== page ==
We attended Mozfest this weekend – and as we still do not even have anything web-related to show (hopefully next year) – we were there to gain inspiration and really push our thinking forward.
The Mozilla Festival is a radically “open” geek paradise, where hundreds of people from around the world came to co-create and share ideas and tools, including online media, gaming, educational tools.
- Photo of Joi Ito by Flickr user Paul_Clarke used on a CC license
We left really challenged to build a truly open community (which we will get to in our second post), but we also left with some lingering disquiet with blindspots in the “politics” of the community.
This post is intended to be a contribution to the “writeable” society and intended to start a conversation, so please read on and let us know what you think. Continue reading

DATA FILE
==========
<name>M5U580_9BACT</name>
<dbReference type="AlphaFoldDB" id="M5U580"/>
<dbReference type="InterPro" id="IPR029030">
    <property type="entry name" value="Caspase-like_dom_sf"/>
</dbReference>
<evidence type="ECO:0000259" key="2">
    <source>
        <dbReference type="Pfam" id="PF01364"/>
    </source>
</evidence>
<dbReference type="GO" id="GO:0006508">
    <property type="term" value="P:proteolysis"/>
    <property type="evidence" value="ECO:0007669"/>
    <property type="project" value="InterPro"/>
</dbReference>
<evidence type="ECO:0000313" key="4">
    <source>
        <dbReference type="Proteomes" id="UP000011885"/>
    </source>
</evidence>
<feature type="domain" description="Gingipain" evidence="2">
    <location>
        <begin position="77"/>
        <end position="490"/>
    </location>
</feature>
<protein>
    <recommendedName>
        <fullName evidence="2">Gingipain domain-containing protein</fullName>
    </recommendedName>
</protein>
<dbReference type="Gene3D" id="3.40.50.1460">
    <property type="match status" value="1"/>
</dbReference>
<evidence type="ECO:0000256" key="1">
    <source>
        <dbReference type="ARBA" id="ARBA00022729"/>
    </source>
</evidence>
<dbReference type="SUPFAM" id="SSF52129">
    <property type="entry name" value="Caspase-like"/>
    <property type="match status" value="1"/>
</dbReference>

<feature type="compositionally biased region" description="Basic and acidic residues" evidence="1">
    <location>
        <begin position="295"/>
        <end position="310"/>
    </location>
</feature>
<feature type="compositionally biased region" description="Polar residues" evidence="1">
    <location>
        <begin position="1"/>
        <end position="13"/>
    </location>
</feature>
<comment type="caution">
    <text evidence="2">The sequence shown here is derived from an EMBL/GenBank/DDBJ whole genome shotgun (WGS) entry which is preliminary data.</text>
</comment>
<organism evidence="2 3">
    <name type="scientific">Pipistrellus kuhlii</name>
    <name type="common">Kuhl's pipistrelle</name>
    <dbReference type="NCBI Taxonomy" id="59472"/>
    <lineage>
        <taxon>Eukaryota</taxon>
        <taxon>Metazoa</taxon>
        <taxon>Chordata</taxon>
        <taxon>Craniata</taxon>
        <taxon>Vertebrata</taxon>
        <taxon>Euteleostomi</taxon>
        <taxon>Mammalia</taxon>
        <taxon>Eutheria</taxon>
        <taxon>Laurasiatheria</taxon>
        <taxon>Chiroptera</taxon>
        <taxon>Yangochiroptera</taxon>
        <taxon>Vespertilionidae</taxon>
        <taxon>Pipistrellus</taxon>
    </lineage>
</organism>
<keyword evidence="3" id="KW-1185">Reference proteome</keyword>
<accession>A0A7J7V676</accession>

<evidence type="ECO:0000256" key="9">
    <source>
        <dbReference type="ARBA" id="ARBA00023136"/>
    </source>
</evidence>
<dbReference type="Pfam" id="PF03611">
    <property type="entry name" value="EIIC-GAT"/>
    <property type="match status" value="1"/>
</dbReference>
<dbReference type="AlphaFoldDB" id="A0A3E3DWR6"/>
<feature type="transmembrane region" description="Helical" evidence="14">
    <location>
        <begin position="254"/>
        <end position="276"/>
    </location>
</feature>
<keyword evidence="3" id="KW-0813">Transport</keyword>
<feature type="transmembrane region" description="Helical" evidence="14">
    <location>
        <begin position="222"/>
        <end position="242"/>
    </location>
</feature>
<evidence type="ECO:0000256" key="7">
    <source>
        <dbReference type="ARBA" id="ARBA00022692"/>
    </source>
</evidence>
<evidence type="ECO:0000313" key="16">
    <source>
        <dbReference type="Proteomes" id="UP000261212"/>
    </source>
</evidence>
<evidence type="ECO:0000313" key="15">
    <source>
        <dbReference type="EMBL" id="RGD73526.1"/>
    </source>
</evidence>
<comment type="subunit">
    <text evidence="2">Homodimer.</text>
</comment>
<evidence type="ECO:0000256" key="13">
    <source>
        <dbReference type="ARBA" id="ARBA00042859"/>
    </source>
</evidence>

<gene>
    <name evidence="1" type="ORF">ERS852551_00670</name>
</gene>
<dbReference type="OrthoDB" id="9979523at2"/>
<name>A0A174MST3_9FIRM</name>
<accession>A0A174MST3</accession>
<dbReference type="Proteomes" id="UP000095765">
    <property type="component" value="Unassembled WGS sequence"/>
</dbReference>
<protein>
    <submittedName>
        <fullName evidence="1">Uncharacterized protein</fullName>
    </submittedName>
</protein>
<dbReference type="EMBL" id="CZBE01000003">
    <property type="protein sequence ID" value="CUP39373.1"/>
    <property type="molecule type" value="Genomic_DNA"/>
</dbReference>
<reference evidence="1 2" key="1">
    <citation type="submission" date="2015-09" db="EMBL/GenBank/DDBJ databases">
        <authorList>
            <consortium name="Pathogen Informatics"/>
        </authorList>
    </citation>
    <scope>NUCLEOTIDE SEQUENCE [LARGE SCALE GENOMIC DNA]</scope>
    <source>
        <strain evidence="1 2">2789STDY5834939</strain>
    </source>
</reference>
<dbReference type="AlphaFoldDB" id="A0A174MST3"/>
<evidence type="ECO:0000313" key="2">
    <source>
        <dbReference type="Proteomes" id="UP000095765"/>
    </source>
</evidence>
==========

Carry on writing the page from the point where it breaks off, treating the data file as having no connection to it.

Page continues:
This project originated from discussions at the ICT4D meetup in London. ICT for “D” (d meaning development) is a term that started gaining momentum in recent decades, although people have been using communications technology for development since the advent of smoke signals.
Ugo and I have both worked extensively in places where communications technology can make a massive difference – where simple mobiles can often literally save lives in everyday situations. And we’ve seen that people’s relationship with gadgets and technology is completely different in most of the places we worked. I often give this example, but even a simple ballpoint pen would have never been discarded in the provincial Mozambican office I spent time in.
What was troubling us more and more was not actually the “underdeveloped” places we worked in, but in fact the attitudes and behaviours of people here back in our northern homes.